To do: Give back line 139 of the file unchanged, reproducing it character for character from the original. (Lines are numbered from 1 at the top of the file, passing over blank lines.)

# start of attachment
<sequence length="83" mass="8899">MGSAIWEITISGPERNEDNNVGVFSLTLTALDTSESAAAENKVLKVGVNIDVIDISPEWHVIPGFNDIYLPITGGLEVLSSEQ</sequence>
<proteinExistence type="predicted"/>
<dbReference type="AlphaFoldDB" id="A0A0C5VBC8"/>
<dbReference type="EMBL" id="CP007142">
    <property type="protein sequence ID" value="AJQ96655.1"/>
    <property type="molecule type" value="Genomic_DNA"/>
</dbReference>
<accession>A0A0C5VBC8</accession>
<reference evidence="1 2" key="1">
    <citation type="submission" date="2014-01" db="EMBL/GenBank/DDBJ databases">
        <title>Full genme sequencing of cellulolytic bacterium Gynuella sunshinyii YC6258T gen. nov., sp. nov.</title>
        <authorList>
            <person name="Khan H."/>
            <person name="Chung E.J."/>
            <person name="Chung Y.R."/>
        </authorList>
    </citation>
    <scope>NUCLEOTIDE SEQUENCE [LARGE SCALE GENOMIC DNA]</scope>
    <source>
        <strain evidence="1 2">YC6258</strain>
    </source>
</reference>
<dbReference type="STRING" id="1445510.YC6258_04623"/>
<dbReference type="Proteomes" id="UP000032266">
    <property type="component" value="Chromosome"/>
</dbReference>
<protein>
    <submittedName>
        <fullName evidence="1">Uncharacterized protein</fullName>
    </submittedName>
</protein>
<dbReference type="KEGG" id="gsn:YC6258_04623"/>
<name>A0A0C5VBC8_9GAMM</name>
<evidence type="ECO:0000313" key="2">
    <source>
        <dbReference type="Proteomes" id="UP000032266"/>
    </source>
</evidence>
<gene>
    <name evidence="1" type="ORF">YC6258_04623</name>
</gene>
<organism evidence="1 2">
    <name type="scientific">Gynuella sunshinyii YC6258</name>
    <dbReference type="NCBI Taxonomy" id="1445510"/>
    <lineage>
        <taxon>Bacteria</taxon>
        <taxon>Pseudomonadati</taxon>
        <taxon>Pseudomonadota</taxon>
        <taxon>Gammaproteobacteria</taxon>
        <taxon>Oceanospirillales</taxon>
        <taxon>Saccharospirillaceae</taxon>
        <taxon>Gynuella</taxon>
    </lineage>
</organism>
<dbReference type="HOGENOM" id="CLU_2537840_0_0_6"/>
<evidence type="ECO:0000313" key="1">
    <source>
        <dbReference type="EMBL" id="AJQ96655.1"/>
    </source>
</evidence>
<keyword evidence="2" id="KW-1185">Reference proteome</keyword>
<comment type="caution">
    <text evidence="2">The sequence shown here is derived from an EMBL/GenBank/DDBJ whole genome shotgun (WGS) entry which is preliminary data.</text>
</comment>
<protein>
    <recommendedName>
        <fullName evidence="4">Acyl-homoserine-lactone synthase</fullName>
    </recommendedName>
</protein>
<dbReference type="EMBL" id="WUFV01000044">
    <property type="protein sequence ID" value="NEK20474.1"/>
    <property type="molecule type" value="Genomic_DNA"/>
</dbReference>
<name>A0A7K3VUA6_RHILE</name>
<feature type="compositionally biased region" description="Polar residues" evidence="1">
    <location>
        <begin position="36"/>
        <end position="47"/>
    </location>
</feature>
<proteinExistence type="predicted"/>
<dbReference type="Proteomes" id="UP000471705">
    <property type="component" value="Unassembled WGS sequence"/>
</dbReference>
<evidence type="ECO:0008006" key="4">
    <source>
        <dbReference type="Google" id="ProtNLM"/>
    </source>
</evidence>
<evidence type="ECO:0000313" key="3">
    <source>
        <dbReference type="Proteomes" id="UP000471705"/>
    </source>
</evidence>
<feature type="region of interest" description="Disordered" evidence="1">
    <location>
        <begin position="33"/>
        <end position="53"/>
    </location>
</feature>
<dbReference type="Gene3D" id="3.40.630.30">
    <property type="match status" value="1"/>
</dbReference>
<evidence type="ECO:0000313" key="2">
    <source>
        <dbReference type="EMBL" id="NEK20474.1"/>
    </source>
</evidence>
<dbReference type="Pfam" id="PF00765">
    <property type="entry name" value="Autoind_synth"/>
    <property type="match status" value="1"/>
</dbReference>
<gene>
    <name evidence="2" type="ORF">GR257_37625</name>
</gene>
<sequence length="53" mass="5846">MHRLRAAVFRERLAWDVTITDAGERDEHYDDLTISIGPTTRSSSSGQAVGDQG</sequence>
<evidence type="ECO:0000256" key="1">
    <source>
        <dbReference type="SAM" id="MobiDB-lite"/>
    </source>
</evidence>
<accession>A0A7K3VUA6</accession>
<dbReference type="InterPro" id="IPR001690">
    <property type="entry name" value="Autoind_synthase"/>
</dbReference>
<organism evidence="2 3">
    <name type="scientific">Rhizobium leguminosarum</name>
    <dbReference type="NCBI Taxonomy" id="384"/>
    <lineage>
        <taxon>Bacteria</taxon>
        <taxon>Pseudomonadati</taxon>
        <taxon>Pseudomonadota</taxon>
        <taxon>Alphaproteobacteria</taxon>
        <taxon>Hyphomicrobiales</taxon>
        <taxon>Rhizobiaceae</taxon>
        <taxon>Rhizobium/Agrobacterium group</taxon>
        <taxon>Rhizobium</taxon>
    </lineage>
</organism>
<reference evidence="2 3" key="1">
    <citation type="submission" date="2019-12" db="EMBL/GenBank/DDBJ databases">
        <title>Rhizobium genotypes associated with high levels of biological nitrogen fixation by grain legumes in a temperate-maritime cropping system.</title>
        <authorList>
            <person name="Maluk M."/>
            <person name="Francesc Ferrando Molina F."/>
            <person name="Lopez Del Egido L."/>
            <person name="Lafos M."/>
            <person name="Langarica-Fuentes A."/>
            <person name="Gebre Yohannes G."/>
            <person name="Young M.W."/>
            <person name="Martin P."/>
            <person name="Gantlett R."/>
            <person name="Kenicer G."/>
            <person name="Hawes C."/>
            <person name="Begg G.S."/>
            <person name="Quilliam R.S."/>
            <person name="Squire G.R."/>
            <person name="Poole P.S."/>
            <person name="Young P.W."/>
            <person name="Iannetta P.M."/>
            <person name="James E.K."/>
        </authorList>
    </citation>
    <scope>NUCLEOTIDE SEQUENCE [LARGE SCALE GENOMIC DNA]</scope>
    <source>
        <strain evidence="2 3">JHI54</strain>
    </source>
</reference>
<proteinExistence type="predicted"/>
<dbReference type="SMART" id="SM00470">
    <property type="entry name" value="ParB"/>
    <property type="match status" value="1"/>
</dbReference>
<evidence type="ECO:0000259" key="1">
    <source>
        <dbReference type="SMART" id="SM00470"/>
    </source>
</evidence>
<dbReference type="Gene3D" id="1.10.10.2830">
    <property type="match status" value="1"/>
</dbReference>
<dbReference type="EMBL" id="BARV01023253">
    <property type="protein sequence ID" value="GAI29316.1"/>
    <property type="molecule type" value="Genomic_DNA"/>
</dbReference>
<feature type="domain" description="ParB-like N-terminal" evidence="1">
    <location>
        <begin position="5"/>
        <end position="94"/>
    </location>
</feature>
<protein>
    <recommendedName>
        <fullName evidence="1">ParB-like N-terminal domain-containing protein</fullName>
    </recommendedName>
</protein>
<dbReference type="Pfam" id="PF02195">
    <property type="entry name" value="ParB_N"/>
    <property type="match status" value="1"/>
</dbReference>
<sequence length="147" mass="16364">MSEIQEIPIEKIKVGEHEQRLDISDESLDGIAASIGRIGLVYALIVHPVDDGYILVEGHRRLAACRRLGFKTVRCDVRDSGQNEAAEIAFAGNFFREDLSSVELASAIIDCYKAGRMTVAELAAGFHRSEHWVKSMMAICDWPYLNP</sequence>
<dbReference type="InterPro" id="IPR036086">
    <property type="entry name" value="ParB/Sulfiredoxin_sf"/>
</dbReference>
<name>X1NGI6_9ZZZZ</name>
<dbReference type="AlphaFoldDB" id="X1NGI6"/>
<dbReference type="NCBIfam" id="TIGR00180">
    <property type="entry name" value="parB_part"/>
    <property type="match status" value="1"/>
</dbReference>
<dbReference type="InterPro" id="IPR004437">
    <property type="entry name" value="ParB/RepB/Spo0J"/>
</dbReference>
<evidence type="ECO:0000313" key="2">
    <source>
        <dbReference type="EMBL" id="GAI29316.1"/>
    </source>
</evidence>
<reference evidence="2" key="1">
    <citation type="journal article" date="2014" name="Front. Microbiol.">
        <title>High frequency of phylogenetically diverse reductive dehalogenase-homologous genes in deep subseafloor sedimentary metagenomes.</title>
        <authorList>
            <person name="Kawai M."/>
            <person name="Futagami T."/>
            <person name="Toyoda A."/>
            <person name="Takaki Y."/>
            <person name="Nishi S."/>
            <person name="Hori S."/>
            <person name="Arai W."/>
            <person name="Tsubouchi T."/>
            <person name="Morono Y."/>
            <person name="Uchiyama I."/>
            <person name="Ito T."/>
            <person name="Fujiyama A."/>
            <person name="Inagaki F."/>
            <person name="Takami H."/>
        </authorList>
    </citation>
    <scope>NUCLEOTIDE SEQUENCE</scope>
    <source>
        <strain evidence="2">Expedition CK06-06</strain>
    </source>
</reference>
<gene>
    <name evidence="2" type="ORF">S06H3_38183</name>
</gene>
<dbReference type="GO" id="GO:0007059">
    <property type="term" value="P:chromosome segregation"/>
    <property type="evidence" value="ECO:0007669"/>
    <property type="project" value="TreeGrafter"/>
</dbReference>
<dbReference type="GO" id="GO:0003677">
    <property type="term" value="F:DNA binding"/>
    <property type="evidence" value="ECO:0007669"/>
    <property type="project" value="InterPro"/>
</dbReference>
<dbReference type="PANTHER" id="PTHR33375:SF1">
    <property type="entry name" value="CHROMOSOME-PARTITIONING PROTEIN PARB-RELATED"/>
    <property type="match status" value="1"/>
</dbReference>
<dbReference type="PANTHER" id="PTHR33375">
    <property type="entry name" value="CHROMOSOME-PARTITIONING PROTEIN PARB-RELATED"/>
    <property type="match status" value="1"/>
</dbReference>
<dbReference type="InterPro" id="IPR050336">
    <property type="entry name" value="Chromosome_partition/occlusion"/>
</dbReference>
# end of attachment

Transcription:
</organism>